I was listening to a piece of music from Joan Jett called "I hate myself for loving you" and she sang:

"Hey, man, bet you can treat me right. You just don't know what you was missin' last night."

Why "you was"? It supposed to be "you were"?

closed as off-topic by Edwin Ashworth, Drew, Scott, Cascabel, vickyace Apr 19 '17 at 10:19

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  • 3
    Song lyrics tend not to be good examples of proper grammar. Your supposition is probably correct. – Davo Apr 18 '17 at 18:21
  • Related: Singular you - “you was” or “you were”? – sumelic Apr 18 '17 at 18:23
  • 1
    It is not "supposed to be" you were. It is what is: you was, which is considered "non-standard" by the people who decide what the "standard" is. – AmE speaker Apr 18 '17 at 18:27
  • Because song lyrics are written by illiterates. – Ricky Apr 18 '17 at 18:34
  • 4
    It's a song lyric. As a general rule, song lyrics are off-topic here, as Hot Licks says. Brian May, I think it was, when asked about the meaning of the lyrics of 'Bohemian Rhapsody', responded 'What meaning?' (OWTTE). – Edwin Ashworth Apr 18 '17 at 22:22

The Financial Times has an article with Alan Sugar's use of "You was" on the UK's The Apprentice as its starting point. It later discusses how speakers often use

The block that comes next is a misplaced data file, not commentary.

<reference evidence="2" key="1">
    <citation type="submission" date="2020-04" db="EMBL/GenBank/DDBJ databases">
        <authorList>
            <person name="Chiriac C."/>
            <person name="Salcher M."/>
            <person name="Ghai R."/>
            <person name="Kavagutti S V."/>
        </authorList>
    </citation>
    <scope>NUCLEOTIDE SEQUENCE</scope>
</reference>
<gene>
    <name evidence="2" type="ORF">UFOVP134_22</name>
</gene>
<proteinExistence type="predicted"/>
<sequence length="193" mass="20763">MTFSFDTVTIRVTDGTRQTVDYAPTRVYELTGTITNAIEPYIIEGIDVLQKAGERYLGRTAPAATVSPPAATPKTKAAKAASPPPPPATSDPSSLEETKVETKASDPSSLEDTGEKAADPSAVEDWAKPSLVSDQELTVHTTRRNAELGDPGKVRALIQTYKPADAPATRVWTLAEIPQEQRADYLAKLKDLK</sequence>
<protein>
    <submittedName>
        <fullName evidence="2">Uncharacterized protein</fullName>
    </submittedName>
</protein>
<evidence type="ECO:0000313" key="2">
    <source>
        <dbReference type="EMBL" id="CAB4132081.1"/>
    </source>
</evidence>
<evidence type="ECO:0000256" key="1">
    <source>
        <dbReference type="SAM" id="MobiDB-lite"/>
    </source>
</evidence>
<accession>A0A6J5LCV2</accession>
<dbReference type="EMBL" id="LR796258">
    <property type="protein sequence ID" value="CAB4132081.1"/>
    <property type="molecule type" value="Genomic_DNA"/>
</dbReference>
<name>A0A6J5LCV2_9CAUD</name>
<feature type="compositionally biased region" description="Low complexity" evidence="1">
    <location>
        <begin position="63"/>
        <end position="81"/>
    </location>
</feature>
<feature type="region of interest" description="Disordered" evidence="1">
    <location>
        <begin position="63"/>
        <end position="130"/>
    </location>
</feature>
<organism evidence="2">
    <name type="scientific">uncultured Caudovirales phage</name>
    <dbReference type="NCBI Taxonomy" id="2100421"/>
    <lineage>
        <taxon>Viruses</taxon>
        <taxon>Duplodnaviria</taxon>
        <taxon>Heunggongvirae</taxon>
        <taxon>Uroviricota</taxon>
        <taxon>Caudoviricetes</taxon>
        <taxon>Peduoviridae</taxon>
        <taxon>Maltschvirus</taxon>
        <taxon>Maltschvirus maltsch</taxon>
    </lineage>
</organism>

"code-switching", changing grammatical constructions depending on the context. [...]

Hopefully it is "fair-use" to quote a short snippet of the long article:

"It seems you was a prophet," he [Sugar] told one contestant during the final of this year's The Apprentice. Critics have asked why the BBC, as a supposed guardian of the language, allows this sort of thing.
To some, this merely proves that poor education knows no boundaries. But in their study "Was/were variation: A perspective from London" , Jenny Cheshire and Sue Fox of Queen Mary, University of London, write that those who say "you was" have history on their side. "You was" is hundreds of years old.

It has been used in many parts of the English-speaking world. "You was" appeared in Tristan da Cunha and in New Zealand in the 19th century. It is common in parts of the eastern US today, as well as in England. Older people use the construction as much as teenagers do. Sometimes older people use it more. In Birmingham, researchers found that older people were more likely than adolescents to say "you was". "You was" appears, too, in the south-west of England, East Anglia and in Sir Alan's native east London.
- michael.skapinker@ft.com

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